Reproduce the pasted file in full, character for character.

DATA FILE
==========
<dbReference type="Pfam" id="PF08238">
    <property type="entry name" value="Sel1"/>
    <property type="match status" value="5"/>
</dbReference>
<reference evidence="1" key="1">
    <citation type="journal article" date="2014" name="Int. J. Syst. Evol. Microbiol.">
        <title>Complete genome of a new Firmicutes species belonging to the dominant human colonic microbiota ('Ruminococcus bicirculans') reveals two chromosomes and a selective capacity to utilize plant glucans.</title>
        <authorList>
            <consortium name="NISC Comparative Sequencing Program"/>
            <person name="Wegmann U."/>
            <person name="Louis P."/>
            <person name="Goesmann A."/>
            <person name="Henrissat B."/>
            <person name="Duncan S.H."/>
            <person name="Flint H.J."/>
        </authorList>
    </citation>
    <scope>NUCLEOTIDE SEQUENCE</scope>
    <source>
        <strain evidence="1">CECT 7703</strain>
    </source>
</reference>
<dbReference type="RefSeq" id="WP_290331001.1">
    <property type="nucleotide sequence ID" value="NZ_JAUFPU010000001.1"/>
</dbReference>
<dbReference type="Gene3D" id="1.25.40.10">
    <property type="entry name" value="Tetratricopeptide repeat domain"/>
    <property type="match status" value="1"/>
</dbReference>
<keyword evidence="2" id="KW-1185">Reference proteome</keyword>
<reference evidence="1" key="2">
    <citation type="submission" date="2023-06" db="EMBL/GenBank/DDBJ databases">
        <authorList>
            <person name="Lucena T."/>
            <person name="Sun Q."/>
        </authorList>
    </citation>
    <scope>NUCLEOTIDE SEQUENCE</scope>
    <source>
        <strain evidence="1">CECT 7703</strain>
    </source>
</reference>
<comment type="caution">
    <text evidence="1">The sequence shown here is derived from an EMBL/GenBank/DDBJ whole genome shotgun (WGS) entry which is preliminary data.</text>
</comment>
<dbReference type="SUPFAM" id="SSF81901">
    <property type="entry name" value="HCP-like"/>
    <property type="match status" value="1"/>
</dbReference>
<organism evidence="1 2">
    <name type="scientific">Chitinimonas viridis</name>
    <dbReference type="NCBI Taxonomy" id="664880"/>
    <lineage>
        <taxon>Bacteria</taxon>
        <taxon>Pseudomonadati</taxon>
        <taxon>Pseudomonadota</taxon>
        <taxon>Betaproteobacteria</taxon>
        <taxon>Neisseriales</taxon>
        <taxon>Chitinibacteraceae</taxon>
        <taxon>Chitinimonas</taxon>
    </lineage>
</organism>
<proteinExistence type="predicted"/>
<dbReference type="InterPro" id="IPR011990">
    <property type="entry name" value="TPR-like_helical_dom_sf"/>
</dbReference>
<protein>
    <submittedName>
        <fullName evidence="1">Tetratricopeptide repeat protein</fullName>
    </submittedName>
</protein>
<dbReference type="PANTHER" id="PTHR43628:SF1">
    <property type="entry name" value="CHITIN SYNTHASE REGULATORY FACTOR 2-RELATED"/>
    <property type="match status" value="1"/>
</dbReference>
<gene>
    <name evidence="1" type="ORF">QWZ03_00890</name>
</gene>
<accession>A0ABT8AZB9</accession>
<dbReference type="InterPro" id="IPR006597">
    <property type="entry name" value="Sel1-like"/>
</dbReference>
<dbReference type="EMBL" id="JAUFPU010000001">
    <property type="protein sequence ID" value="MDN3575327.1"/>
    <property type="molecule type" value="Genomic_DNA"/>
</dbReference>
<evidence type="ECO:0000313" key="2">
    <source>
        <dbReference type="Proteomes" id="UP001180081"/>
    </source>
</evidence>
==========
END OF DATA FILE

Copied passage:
<dbReference type="Pfam" id="PF08238">
    <property type="entry name" value="Sel1"/>
    <property type="match status" value="5"/>
</dbReference>
<reference evidence="1" key="1">
    <citation type="journal article" date="2014" name="Int. J. Syst. Evol. Microbiol.">
        <title>Complete genome of a new Firmicutes species belonging to the dominant human colonic microbiota ('Ruminococcus bicirculans') reveals two chromosomes and a selective capacity to utilize plant glucans.</title>
        <authorList>
            <consortium name="NISC Comparative Sequencing Program"/>
            <person name="Wegmann U."/>
            <person name="Louis P."/>
            <person name="Goesmann A."/>
            <person name="Henrissat B."/>
            <person name="Duncan S.H."/>
            <person name="Flint H.J."/>
        </authorList>
    </citation>
    <scope>NUCLEOTIDE SEQUENCE</scope>
    <source>
        <strain evidence="1">CECT 7703</strain>
    </source>
</reference>
<dbReference type="RefSeq" id="WP_290331001.1">
    <property type="nucleotide sequence ID" value="NZ_JAUFPU010000001.1"/>
</dbReference>
<dbReference type="Gene3D" id="1.25.40.10">
    <property type="entry name" value="Tetratricopeptide repeat domain"/>
    <property type="match status" value="1"/>
</dbReference>
<keyword evidence="2" id="KW-1185">Reference proteome</keyword>
<reference evidence="1" key="2">
    <citation type="submission" date="2023-06" db="EMBL/GenBank/DDBJ databases">
        <authorList>
            <person name="Lucena T."/>
            <person name="Sun Q."/>
        </authorList>
    </citation>
    <scope>NUCLEOTIDE SEQUENCE</scope>
    <source>
        <strain evidence="1">CECT 7703</strain>
    </source>
</reference>
<comment type="caution">
    <text evidence="1">The sequence shown here is derived from an EMBL/GenBank/DDBJ whole genome shotgun (WGS) entry which is preliminary data.</text>
</comment>
<dbReference type="SUPFAM" id="SSF81901">
    <property type="entry name" value="HCP-like"/>
    <property type="match status" value="1"/>
</dbReference>
<organism evidence="1 2">
    <name type="scientific">Chitinimonas viridis</name>
    <dbReference type="NCBI Taxonomy" id="664880"/>
    <lineage>
        <taxon>Bacteria</taxon>
        <taxon>Pseudomonadati</taxon>
        <taxon>Pseudomonadota</taxon>
        <taxon>Betaproteobacteria</taxon>
        <taxon>Neisseriales</taxon>
        <taxon>Chitinibacteraceae</taxon>
        <taxon>Chitinimonas</taxon>
    </lineage>
</organism>
<proteinExistence type="predicted"/>
<dbReference type="InterPro" id="IPR011990">
    <property type="entry name" value="TPR-like_helical_dom_sf"/>
</dbReference>
<protein>
    <submittedName>
        <fullName evidence="1">Tetratricopeptide repeat protein</fullName>
    </submittedName>
</protein>
<dbReference type="PANTHER" id="PTHR43628:SF1">
    <property type="entry name" value="CHITIN SYNTHASE REGULATORY FACTOR 2-RELATED"/>
    <property type="match status" value="1"/>
</dbReference>
<gene>
    <name evidence="1" type="ORF">QWZ03_00890</name>
</gene>
<accession>A0ABT8AZB9</accession>
<dbReference type="InterPro" id="IPR006597">
    <property type="entry name" value="Sel1-like"/>
</dbReference>
<dbReference type="EMBL" id="JAUFPU010000001">
    <property type="protein sequence ID" value="MDN3575327.1"/>
    <property type="molecule type" value="Genomic_DNA"/>
</dbReference>
<evidence type="ECO:0000313" key="2">
    <source>
        <dbReference type="Proteomes" id="UP001180081"/>
    </source>
</evidence>